On the 21st of July 2012 Intel released the 3rd Generation Intel Core™ i7-3770 Processor, commonly known of the ‘Ivy Bridge’ Processor. This breakthrough in computer technology was the finest of its time. But in the small space of just under a year, Intel have announced their latest core processor, the 4th-Gen core processor and also the Motherboard, code named as the ‘Haswell’ has been announced to be released early June 2013.
The Haswell chip’s functions seem to be revolved mostly around increased battery life, it has been that the chips capabilities could bring the battery life of equipment such as laptops, convertibles, detachables and tablets to up to 2 times the battery life they had with the use of a previous processor. Though the increasing innovative breakthroughs seem to be directed greatly towards equipment such as these, desktops computers will also be affected by Intel’s latest product. The Haswell is supposed to greatly improve graphics performance, aiming the market toward the dominant and vast spectrum of computer gamers. The gravity of the improvement of graphic performance has been expressed as being three times as powerful as the 3rd-Gen Ivy Bridge Chip, though this statistic is mostly dominant in desktop setups. Laptops and Ultrabook will experience a boost in graphics capabilities but not quite as significant as that of the desktop users.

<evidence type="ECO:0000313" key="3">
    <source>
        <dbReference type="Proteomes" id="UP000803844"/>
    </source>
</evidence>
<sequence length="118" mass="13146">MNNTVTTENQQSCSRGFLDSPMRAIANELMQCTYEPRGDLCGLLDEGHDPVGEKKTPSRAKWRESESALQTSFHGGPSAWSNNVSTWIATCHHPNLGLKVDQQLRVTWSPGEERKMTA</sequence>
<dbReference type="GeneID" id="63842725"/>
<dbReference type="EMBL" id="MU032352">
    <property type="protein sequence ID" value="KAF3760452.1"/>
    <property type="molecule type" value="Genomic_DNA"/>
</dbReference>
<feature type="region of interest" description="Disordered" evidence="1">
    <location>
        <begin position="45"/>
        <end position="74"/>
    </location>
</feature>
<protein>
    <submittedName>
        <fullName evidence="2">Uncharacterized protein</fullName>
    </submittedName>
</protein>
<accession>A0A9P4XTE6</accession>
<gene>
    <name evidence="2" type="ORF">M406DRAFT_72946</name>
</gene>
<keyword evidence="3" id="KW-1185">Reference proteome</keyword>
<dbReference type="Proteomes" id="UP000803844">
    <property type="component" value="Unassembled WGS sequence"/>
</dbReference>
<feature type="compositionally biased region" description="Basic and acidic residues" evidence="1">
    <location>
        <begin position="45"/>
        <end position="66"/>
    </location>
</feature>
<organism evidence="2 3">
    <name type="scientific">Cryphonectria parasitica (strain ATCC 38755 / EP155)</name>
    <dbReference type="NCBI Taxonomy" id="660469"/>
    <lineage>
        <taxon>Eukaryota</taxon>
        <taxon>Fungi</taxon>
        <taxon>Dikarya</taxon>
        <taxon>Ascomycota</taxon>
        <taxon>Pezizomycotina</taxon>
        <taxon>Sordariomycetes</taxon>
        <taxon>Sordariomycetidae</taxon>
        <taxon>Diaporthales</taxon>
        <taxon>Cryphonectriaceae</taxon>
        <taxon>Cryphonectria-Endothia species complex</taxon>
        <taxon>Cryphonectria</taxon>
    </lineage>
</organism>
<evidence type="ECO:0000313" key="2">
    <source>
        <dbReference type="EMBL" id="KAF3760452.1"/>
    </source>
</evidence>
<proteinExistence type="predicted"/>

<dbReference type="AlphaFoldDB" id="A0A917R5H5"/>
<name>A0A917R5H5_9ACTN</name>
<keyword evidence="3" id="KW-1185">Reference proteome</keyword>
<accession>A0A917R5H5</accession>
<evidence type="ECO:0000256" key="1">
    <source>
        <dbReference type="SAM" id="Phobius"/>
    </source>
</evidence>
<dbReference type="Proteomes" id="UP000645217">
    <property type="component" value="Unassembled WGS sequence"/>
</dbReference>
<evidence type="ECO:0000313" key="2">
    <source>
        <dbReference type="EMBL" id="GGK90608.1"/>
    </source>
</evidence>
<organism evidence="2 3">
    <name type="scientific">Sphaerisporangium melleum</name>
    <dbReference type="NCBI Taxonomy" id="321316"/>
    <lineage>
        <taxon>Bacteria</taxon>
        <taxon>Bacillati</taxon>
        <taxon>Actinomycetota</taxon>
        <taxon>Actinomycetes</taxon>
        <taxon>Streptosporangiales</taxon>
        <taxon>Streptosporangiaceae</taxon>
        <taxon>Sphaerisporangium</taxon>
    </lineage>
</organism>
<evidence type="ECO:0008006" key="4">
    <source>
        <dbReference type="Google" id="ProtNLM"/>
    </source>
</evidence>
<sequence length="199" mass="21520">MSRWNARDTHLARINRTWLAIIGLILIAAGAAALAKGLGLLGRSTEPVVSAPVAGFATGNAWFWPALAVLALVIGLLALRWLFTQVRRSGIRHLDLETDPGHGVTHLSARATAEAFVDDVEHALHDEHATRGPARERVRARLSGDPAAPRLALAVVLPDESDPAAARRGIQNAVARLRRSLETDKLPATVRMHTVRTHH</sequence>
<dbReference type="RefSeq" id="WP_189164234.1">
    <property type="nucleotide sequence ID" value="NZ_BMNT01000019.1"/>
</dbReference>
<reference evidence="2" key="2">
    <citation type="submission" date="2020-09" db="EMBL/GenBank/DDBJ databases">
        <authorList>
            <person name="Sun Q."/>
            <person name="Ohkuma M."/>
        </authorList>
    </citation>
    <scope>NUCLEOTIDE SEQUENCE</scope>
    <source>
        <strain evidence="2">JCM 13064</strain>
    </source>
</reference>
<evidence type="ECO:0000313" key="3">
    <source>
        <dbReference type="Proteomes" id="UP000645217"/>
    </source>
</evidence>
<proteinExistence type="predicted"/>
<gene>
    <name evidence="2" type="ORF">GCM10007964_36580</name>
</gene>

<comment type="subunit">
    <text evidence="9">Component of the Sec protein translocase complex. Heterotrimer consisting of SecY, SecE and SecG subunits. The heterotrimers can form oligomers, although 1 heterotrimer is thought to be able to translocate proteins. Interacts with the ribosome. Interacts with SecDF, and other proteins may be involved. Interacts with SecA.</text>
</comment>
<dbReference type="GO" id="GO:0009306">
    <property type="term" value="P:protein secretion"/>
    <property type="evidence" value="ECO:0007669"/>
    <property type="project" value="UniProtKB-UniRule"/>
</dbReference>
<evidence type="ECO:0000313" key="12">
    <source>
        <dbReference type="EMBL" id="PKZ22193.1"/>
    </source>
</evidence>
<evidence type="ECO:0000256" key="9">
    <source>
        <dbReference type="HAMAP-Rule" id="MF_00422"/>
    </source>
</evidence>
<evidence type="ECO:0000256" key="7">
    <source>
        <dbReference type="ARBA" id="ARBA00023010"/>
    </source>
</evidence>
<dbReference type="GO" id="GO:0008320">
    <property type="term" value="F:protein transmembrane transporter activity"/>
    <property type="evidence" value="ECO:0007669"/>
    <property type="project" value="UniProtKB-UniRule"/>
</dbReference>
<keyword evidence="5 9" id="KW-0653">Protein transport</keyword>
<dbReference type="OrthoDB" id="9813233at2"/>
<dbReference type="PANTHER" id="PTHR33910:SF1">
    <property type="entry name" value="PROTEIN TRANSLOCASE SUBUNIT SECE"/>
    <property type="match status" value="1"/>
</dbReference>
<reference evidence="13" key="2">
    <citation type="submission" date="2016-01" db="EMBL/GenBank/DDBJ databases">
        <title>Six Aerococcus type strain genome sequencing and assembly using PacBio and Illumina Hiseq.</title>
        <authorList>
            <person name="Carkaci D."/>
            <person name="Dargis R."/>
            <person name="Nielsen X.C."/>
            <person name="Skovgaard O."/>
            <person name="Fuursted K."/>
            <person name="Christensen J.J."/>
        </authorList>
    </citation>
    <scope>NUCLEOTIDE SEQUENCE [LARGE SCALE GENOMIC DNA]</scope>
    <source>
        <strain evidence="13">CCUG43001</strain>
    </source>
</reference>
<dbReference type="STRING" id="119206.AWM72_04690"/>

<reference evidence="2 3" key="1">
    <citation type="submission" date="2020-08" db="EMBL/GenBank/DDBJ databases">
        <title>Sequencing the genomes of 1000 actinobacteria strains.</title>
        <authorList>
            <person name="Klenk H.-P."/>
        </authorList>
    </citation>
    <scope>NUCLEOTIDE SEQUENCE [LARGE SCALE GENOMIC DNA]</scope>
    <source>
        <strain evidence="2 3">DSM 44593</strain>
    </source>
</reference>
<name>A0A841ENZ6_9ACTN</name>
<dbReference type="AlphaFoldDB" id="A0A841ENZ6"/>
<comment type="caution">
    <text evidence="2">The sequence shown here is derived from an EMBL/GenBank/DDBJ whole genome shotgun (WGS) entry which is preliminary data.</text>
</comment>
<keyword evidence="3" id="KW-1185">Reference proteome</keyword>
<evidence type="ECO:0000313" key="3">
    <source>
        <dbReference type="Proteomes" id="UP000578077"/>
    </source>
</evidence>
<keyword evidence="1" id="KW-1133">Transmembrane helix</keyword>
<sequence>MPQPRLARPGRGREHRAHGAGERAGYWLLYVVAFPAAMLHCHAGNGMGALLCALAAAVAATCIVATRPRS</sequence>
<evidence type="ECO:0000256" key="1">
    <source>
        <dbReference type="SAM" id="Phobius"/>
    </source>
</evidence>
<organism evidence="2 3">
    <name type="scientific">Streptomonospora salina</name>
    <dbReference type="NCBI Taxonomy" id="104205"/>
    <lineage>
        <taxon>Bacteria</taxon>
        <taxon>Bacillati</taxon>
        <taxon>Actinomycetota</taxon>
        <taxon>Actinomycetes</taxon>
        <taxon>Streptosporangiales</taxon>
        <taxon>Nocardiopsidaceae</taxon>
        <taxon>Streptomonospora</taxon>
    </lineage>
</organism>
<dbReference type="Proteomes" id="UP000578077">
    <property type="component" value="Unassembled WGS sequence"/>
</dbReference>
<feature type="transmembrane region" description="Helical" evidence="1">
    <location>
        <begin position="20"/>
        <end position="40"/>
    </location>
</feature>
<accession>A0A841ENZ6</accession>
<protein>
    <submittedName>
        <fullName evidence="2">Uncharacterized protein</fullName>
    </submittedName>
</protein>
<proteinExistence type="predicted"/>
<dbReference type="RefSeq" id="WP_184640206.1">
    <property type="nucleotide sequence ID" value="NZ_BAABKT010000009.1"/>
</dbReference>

Furthermore the Haswell is said to enable high definition gaming and video playback, the power of the chip alone should reduce the need for a separate graphics card
in most cases. As well as this, The Haswell chip will enable Laptops to play 4k video, the Ultra High Definition running on 3840×2160 pixels as opposed to the traditional 1080p.
With the chip is the release of the Haswell Motherboard, though dis similarly to the Core Processors, the motherboard is predicted to only be marginally better than the Ivy Bridge Chip.
Again it is based dominantly on integrated graphics and power saving features rather than any significant increases in the CPU’s capabilities.
The chip will most likely be used for hectic overclocking, enabling users to run the quickest games ‘n’ stuff. Head shots are foretasted to increase by roughly 87%, as the chip’s Auto-Aim feature deploys and integrates directly with First Person Shooter games.
This article will be updated as more info becomes available.
Last Updated 9th May 2013